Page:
A voice for elephants: Evidence that the Hwange area is still blanketed by corruption – and nepotism

Still today, six years after leaving Hwange, I receive frequent messages from people around the World asking about elephants, and expressing gratitude to me for writing Elephant Dawn. I am forever grateful to have had the opportunity to do so. It's certainly true that you can often do even more for elephants when you're outside of a corrupt country.

Sharon Pincott during the filming of All the President’s Elephants

This past July I posted on my Facebook pages a press article about a sport-hunter in Gwayi, Zimbabwe, named Langton Masunda (on land that borders Hwange National Park), who arranged a “botched jumbo deal” in June 2018. This article told us that a businessman in neighbouring South Africa in effect paid Langton Masunda US$58,000.00 for “4 sub-adult elephants” from his farm, which were to be snatched from their mothers and handed over to this South African man. But, in this particular case, the elephants were never handed over in the end, hence a legal case now, over the return of monies between these two parties.

For a sport-hunter to be privately arranging sale of Hwange elephants (at under market-value) from a small, unfenced sport-hunting concession, where Hwange elephants merely wander across (and do not reside), is nothing short of corruption. This corrupt sale only went wrong when the timing of the proposed sale matched the timing of the World in uproar, and the petitioning of Zim President Mnangagwa, after my public confirmation of scores of young elephants in National Park bomas awaiting transport to Chinese zoos; a situation that everyone was denying. Langton Masunda also got caught out. But who was going to help him to capture these young elephants? It’s not something that he could have done alone. And that puts even more of a suspicious light on dubious activities within the ZimParks Umtshibi capture team.

I can confirm that both the office of President Mnangagwa, and the Director General of National Parks, read my more detailed Facebook post about this proposed sale. But has anything happened to Langton Masunda and his cohorts as a result?…. Somehow, I doubt it.
And then there’s the Hwange Nepotism…

When the dubiously wealthy Zanu-PF politician, Obert Mpofu, first claimed Kanondo – a key Presidential Elephant land area, next to the iconic Hwange Safari Lodge – back in the early 2000s, it was his brother-in-law and his son who did most of his dirty work on the ground. There were years and years of threats, intimidation and unwanted physical contact. In fact I once found myself in court, after I filed (and surprisingly won) an assault charge against them. It was a stressful, drawn-out process, but miraculously Mpofu and his relatives were finally thrown off the Kanondo land in 2005.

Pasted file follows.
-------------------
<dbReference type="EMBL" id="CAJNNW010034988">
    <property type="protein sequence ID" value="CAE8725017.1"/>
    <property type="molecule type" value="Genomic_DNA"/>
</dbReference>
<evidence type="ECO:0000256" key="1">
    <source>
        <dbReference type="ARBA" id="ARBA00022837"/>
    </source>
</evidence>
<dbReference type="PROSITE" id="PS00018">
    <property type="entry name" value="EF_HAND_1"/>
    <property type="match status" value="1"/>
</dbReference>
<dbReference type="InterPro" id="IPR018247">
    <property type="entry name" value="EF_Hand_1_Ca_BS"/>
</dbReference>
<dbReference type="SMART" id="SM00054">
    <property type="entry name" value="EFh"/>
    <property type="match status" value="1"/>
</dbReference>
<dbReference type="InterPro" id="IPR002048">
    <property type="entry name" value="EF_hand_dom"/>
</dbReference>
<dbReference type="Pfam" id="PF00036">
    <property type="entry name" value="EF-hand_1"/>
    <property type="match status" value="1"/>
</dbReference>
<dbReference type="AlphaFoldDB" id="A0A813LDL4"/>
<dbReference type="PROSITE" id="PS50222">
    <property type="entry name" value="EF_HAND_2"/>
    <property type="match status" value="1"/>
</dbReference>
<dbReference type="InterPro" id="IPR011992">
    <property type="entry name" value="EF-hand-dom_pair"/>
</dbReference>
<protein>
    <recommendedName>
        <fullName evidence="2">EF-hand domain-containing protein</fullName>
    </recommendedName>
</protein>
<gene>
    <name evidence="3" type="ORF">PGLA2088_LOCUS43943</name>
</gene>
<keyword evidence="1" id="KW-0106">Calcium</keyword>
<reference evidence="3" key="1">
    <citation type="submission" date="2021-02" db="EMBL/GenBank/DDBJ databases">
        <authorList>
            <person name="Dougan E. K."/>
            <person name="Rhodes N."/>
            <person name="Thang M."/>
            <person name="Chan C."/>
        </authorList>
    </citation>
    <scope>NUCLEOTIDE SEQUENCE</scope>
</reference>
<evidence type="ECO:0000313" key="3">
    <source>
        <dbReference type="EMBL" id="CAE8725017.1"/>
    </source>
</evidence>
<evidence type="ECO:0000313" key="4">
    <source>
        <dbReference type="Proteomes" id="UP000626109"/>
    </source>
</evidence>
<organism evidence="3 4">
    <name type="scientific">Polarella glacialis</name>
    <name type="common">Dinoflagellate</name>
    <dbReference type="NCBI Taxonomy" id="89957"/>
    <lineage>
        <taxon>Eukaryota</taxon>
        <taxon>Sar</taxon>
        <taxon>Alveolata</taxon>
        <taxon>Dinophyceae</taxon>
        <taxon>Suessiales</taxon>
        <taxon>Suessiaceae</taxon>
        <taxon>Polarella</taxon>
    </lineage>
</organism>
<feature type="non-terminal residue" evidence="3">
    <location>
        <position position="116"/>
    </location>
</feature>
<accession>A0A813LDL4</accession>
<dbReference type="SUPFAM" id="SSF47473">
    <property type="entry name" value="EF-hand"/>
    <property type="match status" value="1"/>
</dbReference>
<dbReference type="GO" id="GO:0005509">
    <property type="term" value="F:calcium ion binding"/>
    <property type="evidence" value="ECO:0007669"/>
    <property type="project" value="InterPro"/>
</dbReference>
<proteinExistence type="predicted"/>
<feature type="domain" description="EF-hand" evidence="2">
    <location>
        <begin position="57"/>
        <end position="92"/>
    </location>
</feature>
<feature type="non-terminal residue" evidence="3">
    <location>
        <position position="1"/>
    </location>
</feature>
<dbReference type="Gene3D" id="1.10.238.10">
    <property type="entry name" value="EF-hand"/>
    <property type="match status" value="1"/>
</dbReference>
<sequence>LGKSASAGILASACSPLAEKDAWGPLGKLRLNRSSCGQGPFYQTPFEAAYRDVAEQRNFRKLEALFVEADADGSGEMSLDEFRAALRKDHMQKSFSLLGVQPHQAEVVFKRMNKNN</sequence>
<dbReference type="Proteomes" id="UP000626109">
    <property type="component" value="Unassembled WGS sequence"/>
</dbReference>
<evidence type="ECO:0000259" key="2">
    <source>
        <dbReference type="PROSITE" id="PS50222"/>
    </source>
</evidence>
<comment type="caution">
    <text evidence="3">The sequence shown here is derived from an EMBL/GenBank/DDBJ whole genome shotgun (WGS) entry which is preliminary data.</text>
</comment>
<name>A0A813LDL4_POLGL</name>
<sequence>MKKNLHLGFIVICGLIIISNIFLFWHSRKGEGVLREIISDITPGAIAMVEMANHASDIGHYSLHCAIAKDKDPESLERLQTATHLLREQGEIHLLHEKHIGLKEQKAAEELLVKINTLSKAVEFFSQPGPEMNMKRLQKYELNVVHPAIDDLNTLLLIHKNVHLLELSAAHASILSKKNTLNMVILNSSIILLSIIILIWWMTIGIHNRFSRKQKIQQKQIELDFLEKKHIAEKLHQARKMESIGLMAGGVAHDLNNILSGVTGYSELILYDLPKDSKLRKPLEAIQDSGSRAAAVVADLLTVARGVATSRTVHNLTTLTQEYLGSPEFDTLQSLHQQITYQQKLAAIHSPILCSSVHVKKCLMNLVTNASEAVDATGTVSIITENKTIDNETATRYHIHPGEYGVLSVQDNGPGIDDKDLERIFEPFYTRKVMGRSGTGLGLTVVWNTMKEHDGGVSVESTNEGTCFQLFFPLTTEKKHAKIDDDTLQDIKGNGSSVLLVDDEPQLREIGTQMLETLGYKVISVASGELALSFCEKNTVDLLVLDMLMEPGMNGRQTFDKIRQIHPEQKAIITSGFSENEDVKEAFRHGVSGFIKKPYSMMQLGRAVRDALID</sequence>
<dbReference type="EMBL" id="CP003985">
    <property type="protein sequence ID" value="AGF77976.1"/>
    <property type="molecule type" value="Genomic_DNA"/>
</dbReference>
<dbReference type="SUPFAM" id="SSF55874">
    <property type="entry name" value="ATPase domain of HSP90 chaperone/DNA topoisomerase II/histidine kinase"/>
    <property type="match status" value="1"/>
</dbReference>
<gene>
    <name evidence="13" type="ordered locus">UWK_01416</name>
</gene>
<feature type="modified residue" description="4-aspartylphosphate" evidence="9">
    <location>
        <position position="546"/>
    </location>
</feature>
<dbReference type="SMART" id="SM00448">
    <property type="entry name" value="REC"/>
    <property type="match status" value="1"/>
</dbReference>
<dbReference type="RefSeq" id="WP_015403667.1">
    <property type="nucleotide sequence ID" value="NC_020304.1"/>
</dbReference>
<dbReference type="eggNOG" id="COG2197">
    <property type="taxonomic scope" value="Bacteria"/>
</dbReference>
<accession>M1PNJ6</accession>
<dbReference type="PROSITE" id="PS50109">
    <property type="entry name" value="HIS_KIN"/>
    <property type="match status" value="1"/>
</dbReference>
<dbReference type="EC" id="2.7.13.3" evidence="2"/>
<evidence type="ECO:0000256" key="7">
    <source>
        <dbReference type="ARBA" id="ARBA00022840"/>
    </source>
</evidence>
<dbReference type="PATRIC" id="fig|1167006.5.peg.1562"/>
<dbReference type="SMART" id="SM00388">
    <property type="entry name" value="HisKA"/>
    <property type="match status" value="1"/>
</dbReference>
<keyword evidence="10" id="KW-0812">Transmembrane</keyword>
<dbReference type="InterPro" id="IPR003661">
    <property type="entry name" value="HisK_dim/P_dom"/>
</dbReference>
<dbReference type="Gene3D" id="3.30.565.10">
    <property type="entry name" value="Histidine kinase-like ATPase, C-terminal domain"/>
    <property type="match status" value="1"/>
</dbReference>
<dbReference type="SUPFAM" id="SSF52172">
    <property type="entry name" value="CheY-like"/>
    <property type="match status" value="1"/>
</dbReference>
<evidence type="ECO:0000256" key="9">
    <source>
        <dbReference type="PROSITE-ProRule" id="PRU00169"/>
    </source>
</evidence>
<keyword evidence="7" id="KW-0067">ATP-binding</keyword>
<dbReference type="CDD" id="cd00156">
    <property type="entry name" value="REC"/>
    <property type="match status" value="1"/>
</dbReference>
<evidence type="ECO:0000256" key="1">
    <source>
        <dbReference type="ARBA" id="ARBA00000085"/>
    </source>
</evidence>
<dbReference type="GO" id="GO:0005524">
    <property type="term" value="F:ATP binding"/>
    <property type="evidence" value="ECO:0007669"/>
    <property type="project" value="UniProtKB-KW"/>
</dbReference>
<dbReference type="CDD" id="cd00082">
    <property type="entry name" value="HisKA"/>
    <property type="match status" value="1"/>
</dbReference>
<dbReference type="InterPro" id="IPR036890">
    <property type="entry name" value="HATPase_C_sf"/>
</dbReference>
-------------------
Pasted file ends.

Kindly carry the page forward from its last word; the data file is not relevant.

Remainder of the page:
Eight long years later, in 2013, this exact same stretch of land was (outrageously) claimed again – despite earlier government assurances that it must remain as protected land always. This time, it was claimed by a woman, Isabel Shanangurai Madangure, who purported to be an Opposition Party Leader. Everyone in the know knew that an Opposition Leader in Zimbabwe would NEVER be allowed to grab such prestigious land!… In reality, Isabel Madangure never ran against Mugabe in any election. She is in fact known to have been a Spy for Zanu-PF, reporting back to Zanu on inside Opposition operations. In 2008 – the election year that could have dramatically changed Zimbabwe’s history for the better – the press reported her openly urging her followers to vote for Robert Mugabe, rather than for the main Opposition Party… Isabel Madangure was, in fact, related to Zimbabwe’s previous (corrupt and disgraced) Health Minister, Obadiah Moyo – another of the ZanuPF frauds and thieves, recently in the press over a Covid-19 drug procurement scandal, and apparently not even a registered doctor despite purporting to be one. The Kanondo land grabber, Isabel Madangure, was his sister. She died in 2011 however, having never actually appeared in Hwange to lay claim to any land.